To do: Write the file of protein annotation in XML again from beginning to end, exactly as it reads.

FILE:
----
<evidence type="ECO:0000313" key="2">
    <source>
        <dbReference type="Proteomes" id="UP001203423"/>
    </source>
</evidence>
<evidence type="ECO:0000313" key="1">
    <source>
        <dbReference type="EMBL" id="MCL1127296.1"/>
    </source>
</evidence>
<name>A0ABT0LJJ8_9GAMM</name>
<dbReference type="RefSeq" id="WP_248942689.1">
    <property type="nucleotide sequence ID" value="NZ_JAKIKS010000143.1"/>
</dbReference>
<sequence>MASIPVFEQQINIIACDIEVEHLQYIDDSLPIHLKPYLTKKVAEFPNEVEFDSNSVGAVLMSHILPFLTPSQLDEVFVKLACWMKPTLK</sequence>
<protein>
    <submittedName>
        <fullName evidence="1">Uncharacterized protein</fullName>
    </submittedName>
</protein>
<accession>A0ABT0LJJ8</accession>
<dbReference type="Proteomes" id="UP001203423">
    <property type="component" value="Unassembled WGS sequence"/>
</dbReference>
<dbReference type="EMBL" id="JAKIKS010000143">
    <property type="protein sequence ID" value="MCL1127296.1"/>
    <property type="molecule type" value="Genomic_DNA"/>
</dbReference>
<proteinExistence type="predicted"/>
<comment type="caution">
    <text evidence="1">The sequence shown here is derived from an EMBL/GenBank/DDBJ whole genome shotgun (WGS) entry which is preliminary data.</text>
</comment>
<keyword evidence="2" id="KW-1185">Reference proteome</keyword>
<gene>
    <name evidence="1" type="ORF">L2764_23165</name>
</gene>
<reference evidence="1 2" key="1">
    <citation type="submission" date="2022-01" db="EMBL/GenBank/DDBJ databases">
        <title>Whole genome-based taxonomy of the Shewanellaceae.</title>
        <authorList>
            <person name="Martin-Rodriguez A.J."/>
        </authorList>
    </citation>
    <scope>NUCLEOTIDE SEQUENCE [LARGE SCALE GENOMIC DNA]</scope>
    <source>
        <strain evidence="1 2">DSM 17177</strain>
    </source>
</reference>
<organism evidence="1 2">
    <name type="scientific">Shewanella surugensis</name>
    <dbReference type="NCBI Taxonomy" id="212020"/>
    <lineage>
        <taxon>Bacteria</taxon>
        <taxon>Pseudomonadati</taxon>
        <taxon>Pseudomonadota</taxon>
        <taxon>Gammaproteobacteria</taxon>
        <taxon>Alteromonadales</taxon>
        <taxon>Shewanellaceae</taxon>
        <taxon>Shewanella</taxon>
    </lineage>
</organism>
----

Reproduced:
<evidence type="ECO:0000313" key="2">
    <source>
        <dbReference type="Proteomes" id="UP001203423"/>
    </source>
</evidence>
<evidence type="ECO:0000313" key="1">
    <source>
        <dbReference type="EMBL" id="MCL1127296.1"/>
    </source>
</evidence>
<name>A0ABT0LJJ8_9GAMM</name>
<dbReference type="RefSeq" id="WP_248942689.1">
    <property type="nucleotide sequence ID" value="NZ_JAKIKS010000143.1"/>
</dbReference>
<sequence>MASIPVFEQQINIIACDIEVEHLQYIDDSLPIHLKPYLTKKVAEFPNEVEFDSNSVGAVLMSHILPFLTPSQLDEVFVKLACWMKPTLK</sequence>
<protein>
    <submittedName>
        <fullName evidence="1">Uncharacterized protein</fullName>
    </submittedName>
</protein>
<accession>A0ABT0LJJ8</accession>
<dbReference type="Proteomes" id="UP001203423">
    <property type="component" value="Unassembled WGS sequence"/>
</dbReference>
<dbReference type="EMBL" id="JAKIKS010000143">
    <property type="protein sequence ID" value="MCL1127296.1"/>
    <property type="molecule type" value="Genomic_DNA"/>
</dbReference>
<proteinExistence type="predicted"/>
<comment type="caution">
    <text evidence="1">The sequence shown here is derived from an EMBL/GenBank/DDBJ whole genome shotgun (WGS) entry which is preliminary data.</text>
</comment>
<keyword evidence="2" id="KW-1185">Reference proteome</keyword>
<gene>
    <name evidence="1" type="ORF">L2764_23165</name>
</gene>
<reference evidence="1 2" key="1">
    <citation type="submission" date="2022-01" db="EMBL/GenBank/DDBJ databases">
        <title>Whole genome-based taxonomy of the Shewanellaceae.</title>
        <authorList>
            <person name="Martin-Rodriguez A.J."/>
        </authorList>
    </citation>
    <scope>NUCLEOTIDE SEQUENCE [LARGE SCALE GENOMIC DNA]</scope>
    <source>
        <strain evidence="1 2">DSM 17177</strain>
    </source>
</reference>
<organism evidence="1 2">
    <name type="scientific">Shewanella surugensis</name>
    <dbReference type="NCBI Taxonomy" id="212020"/>
    <lineage>
        <taxon>Bacteria</taxon>
        <taxon>Pseudomonadati</taxon>
        <taxon>Pseudomonadota</taxon>
        <taxon>Gammaproteobacteria</taxon>
        <taxon>Alteromonadales</taxon>
        <taxon>Shewanellaceae</taxon>
        <taxon>Shewanella</taxon>
    </lineage>
</organism>